Regional Differences in Gamma-Aminobutyric Acid and Glutamate Concentrations in the Healthy Newborn Brain

Document Type

Journal Article

Publication Date



AJNR. American journal of neuroradiology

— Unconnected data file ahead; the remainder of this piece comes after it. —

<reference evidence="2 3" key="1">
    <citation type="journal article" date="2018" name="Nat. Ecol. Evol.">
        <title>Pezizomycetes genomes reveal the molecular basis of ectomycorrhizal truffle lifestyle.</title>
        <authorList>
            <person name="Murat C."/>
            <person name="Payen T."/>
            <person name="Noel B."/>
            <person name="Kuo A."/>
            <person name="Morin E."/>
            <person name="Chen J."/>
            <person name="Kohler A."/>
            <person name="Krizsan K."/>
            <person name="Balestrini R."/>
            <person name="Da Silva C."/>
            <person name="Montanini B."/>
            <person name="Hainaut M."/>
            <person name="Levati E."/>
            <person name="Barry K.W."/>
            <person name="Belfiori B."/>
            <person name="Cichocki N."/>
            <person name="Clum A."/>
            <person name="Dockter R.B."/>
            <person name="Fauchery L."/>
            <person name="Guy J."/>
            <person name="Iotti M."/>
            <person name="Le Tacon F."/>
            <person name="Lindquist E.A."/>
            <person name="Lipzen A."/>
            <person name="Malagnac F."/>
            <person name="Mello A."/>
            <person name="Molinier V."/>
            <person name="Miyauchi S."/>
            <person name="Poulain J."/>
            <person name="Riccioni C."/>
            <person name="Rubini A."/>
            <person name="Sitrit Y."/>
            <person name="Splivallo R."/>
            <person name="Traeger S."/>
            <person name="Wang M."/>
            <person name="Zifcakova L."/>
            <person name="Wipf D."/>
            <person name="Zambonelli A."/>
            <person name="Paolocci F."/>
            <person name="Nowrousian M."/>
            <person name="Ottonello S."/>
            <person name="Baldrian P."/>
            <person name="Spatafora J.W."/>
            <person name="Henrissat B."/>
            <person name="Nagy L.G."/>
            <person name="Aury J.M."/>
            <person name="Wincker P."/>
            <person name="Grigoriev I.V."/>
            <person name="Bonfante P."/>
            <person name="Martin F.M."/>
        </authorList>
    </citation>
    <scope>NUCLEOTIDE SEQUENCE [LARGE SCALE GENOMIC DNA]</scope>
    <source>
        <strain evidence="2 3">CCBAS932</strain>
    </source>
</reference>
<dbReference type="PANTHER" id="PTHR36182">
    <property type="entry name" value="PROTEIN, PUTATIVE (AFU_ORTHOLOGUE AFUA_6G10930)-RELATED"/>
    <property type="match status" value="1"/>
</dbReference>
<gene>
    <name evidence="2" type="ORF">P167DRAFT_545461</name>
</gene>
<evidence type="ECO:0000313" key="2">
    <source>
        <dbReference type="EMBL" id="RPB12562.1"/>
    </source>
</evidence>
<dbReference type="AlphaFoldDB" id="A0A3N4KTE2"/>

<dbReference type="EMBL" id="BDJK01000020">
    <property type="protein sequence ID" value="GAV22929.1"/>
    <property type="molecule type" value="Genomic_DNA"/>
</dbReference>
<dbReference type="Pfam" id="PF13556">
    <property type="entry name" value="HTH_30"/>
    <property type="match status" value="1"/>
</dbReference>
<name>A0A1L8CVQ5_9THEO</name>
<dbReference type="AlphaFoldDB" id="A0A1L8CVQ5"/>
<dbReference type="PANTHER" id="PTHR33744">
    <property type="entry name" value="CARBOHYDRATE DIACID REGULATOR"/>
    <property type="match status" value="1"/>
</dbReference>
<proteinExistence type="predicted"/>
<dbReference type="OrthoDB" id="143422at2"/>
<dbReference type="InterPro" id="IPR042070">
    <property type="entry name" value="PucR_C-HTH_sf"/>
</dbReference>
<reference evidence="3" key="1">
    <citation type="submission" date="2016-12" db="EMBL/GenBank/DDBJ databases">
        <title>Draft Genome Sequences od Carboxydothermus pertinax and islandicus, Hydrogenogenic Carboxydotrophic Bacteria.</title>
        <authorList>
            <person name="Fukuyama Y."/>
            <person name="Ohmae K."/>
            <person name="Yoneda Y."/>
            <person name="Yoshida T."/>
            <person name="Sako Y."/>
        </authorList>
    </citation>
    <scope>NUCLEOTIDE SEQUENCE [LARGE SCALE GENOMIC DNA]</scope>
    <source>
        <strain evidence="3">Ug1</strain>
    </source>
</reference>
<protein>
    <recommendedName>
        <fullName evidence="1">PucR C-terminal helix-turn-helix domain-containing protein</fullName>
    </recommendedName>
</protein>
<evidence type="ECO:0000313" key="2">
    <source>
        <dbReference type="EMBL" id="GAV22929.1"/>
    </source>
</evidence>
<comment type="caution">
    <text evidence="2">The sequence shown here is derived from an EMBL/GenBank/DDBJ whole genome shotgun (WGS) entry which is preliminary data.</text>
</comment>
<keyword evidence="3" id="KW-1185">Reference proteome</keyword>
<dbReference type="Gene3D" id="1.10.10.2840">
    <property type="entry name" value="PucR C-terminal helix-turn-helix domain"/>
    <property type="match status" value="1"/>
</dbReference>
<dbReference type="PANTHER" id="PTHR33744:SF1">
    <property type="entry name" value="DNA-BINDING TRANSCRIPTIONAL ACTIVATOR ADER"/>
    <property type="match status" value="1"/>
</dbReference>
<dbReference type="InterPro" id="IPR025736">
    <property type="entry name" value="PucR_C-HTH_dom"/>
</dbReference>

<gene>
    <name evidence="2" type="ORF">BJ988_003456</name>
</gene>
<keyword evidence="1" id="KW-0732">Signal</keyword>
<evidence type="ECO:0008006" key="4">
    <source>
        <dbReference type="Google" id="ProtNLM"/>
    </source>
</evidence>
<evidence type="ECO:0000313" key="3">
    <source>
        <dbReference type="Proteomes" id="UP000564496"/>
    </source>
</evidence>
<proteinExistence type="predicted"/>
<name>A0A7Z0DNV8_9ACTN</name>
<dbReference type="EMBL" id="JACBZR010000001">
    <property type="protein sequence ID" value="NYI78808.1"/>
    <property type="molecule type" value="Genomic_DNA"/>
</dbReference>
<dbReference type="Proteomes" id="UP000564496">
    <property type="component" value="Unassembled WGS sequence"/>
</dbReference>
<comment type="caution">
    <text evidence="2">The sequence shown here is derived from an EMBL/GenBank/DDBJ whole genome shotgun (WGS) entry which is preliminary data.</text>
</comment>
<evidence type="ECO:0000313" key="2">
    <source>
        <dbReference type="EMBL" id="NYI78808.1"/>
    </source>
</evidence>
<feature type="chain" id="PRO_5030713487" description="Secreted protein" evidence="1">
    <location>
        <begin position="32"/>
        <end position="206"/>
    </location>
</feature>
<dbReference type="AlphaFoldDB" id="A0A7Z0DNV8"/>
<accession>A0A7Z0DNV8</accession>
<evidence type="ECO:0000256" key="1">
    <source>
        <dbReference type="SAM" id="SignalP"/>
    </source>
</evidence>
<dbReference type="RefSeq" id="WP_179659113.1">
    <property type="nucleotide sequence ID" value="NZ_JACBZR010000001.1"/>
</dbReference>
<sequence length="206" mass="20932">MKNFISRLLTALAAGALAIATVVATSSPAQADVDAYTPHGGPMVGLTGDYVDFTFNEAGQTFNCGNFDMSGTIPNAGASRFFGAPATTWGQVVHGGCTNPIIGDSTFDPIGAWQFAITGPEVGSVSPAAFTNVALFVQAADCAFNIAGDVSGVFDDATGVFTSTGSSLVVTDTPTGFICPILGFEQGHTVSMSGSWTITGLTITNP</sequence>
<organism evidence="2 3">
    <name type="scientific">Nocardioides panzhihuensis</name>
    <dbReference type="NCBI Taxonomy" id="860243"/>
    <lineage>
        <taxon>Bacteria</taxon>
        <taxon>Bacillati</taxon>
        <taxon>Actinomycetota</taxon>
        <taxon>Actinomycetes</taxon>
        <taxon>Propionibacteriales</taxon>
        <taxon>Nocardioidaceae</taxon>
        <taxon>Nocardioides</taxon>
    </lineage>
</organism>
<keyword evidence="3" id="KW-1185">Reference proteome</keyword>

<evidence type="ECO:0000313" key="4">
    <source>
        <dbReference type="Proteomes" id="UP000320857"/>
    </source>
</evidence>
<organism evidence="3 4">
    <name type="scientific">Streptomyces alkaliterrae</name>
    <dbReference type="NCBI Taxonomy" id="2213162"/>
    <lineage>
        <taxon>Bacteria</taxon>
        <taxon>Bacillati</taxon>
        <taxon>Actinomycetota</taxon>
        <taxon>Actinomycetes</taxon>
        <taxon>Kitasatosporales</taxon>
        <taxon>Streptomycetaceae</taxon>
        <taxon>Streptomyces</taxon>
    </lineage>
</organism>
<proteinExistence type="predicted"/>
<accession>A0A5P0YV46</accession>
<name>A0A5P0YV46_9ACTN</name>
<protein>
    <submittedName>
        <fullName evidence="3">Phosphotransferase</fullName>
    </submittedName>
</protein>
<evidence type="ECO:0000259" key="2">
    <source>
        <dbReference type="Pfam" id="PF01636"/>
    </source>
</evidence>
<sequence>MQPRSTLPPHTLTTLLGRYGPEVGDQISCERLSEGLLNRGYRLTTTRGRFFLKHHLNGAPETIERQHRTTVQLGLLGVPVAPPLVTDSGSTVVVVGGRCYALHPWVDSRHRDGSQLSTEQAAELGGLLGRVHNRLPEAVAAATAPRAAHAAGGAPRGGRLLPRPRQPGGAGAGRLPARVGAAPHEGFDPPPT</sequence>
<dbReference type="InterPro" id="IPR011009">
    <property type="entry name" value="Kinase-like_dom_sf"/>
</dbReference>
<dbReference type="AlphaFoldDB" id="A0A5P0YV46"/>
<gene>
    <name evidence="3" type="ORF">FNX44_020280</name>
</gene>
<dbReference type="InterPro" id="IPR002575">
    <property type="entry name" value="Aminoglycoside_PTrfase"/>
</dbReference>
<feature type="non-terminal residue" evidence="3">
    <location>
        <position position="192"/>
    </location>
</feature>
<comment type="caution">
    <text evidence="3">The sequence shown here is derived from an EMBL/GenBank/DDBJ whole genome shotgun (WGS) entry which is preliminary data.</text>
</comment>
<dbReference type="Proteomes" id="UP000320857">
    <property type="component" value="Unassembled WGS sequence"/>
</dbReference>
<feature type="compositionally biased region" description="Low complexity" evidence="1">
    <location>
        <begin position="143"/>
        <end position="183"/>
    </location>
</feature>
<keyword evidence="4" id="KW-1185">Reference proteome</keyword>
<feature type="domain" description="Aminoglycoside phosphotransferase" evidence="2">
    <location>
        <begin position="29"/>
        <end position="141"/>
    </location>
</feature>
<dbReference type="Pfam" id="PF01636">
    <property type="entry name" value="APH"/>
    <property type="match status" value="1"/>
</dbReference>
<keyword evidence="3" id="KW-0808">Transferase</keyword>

BACKGROUND AND PURPOSE: Gamma-aminobutyric acid and glutamate system disruptions may underlie neonatal brain injury. However, in vivo investigations are challenged by the need for special H-MR spectroscopy sequences for the reliable measurement of the neurotransmitters in this population. We used -edited H-MR spectroscopy (Mescher-Garwood point-resolved spectroscopy) to quantify regional in vivo gamma-aminobutyric acid and glutamate concentrations during the early postnatal period in healthy neonates. MATERIALS AND METHODS: We prospectively enrolled healthy neonates and acquired Mescher-Garwood point-resolved spectroscopy spectra on a 3T MR imaging scanner from voxels located in the cerebellum, the right basal ganglia, and the right frontal lobe. CSF-corrected metabolite concentrations were compared for regional variations and cross-sectional temporal trends with advancing age. RESULTS: Fifty-eight neonates with acceptable spectra acquired at postmenstrual age of 39.1 (SD, 1.3) weeks were included for analysis. Gamma-aminobutyric acid (+ macromolecule) (2.56 [SD, 0.1]) i.u., glutamate (3.80 [SD, 0.2]), Cho, and mIns concentrations were highest in the cerebellum, whereas NAA (6.72 [SD, 0.2]), NAA/Cho, Cr/Cho, and Glx/Cho were highest in the basal ganglia. Frontal gamma-aminobutyric acid (1.63 [SD, 0.1]), Glx (4.33 [SD, 0.3]), Cr (3.64 [SD, 0.2]), and Cho concentrations were the lowest among the ROIs. Glx, NAA, and Cr demonstrated a significant adjusted increase with postmenstrual age (β = 0.2-0.35), whereas gamma-aminobutyric acid and Cho did not. CONCLUSIONS: We report normative regional variations and temporal trends of in vivo gamma-aminobutyric acid and glutamate concentrations reflecting the functional and maturational status of 3 distinct brain regions of the neonate. These measures will serve as important normative values to allow early detection of subtle neurometabolic alterations in high-risk neonates.